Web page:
In the field and garden the spores of this fungus are liberated into the soil by the decay of the diseased tissues of the infected roots. If diseased roots are left in the ground for any length of time the decay takes place rapidly and is generally accompanied by an offensive ocour. The spores pass into the soil and there remain until conditions are favourable for their germination. If liberated during the summer or early autumn they probably germinate at once, but if later it is likely that they remain in the spore condition over the winter and germinate in the warmer spring days. The smallest quantity of water is sufficient to allow the minute specks of protoplasm which are liberated, to, swim about. If young cabbages, turnips, etc., are grown in the infected ground the organism soon gains entrance to the younger roots and sets up the disturbances described above. Whenever seeds of these cruciferous plants are sown in soil known to contain the spores of this fungus the swellings typical of the disease appear on the young roots in a few weeks.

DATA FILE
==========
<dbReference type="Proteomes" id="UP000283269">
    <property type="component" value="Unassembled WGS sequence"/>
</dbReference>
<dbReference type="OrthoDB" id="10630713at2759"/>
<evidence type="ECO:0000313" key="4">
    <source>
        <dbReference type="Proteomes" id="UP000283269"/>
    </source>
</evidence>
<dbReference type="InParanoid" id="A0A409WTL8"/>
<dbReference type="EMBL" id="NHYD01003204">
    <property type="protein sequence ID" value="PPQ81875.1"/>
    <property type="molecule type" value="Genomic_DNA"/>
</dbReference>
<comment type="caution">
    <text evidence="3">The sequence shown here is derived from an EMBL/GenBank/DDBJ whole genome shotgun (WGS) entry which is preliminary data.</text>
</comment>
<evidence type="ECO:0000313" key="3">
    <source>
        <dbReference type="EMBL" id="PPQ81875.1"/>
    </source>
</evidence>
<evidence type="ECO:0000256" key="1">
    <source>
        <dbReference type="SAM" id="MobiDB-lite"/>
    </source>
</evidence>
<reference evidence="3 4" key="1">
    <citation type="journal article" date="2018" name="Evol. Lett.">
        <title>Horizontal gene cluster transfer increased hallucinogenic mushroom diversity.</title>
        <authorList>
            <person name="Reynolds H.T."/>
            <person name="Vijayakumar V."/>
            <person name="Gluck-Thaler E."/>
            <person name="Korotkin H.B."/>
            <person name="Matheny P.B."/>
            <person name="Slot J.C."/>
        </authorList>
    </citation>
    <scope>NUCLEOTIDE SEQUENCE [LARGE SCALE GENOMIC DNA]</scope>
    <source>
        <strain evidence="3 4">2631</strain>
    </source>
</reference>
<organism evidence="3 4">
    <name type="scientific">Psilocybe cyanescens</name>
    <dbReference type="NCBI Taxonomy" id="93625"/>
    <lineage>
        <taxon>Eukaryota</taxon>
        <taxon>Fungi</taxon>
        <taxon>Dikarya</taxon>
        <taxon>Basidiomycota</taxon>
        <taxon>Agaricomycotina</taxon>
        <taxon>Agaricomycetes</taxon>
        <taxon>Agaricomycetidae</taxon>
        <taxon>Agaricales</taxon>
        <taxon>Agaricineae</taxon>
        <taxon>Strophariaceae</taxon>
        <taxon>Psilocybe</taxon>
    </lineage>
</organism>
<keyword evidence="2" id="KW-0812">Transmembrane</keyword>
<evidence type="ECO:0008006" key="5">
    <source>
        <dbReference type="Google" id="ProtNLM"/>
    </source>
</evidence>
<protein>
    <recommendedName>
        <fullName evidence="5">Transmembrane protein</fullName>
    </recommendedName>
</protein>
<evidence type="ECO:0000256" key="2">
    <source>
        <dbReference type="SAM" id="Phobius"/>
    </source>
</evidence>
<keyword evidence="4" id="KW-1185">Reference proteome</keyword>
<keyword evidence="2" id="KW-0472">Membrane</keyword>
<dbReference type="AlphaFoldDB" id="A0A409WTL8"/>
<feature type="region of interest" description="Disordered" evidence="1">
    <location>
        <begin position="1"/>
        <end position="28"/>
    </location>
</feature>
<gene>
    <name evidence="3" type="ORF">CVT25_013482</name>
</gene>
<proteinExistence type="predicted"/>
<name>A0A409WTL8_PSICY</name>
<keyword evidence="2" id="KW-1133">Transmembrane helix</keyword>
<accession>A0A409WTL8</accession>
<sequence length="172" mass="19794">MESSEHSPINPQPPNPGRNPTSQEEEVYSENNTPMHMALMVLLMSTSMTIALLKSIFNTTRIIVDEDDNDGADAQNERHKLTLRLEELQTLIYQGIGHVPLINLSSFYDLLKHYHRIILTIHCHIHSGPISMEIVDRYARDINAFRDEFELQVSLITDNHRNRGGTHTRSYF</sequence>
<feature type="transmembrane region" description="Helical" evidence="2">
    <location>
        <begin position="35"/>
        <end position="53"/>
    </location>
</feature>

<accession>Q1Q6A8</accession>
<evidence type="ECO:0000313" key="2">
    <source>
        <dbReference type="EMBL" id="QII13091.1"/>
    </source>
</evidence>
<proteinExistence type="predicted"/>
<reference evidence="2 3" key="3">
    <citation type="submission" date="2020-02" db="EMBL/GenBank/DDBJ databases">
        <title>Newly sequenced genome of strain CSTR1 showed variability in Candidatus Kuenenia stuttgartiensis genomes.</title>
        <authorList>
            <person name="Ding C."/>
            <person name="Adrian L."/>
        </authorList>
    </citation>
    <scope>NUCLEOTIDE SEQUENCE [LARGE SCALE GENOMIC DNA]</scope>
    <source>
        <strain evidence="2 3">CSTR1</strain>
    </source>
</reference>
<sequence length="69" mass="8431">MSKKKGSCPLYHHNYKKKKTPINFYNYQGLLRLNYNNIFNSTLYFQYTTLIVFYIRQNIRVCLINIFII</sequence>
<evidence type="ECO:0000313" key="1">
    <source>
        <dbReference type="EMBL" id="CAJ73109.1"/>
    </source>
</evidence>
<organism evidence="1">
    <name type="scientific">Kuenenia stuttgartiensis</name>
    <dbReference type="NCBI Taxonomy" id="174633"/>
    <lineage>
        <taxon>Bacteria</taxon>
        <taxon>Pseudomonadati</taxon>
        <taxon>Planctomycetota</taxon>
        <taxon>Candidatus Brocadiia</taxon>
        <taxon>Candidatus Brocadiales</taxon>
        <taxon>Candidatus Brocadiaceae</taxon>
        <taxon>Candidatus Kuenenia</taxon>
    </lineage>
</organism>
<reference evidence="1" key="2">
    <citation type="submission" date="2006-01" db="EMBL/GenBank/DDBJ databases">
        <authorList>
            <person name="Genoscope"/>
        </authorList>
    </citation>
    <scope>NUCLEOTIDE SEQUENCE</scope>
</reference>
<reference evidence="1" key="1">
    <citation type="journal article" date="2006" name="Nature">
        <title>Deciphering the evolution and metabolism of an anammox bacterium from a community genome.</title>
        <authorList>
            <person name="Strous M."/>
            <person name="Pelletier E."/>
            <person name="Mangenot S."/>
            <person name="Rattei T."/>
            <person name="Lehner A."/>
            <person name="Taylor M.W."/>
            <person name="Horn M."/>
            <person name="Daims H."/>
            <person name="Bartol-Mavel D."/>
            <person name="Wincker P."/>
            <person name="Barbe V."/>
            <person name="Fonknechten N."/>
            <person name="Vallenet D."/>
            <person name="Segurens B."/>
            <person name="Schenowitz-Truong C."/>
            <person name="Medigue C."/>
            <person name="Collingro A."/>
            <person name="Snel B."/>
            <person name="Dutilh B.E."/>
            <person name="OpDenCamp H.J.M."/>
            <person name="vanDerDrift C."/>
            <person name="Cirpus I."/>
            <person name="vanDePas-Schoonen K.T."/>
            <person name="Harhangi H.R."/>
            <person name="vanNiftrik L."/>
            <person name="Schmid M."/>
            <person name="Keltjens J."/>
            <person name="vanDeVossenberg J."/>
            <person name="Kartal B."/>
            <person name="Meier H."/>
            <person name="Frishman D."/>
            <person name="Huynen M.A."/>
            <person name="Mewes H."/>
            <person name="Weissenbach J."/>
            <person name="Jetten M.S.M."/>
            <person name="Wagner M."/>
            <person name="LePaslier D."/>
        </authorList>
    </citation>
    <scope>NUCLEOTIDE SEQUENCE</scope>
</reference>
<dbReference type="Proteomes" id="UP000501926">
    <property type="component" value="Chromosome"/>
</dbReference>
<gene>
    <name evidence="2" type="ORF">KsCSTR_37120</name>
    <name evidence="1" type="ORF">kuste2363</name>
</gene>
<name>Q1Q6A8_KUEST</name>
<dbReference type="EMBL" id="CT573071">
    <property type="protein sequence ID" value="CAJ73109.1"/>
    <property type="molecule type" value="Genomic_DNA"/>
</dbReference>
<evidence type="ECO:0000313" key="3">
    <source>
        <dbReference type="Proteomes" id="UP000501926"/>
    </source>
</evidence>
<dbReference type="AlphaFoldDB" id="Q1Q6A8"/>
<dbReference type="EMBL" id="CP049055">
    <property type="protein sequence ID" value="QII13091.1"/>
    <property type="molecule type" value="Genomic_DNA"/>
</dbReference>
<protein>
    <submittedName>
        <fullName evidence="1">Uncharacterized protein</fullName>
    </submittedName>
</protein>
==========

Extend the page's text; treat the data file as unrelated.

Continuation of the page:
We have seen that this organism differs from a fungus like Pythium in several important respects. At no stage in its life history does it possess filaments as do the vast majority of fungi. It passes through the vegetative stage of its life as a naked speck of protoplasm living and growing inside the protoplasm of the cells of a root. Unlike Pythium it does not kill the cells of its host plant outright, but rather stimulates them to enlarge, divide and draw food supplies to them which it then utilises. Like Pythium, however, it rests in the form of spores in the decaying roots and in the soil ; it also passes part of its life as a naked free-swimming speck of protoplasm, but in order to complete its life cycle it must enter the living cells of the root of a cruciferous plant.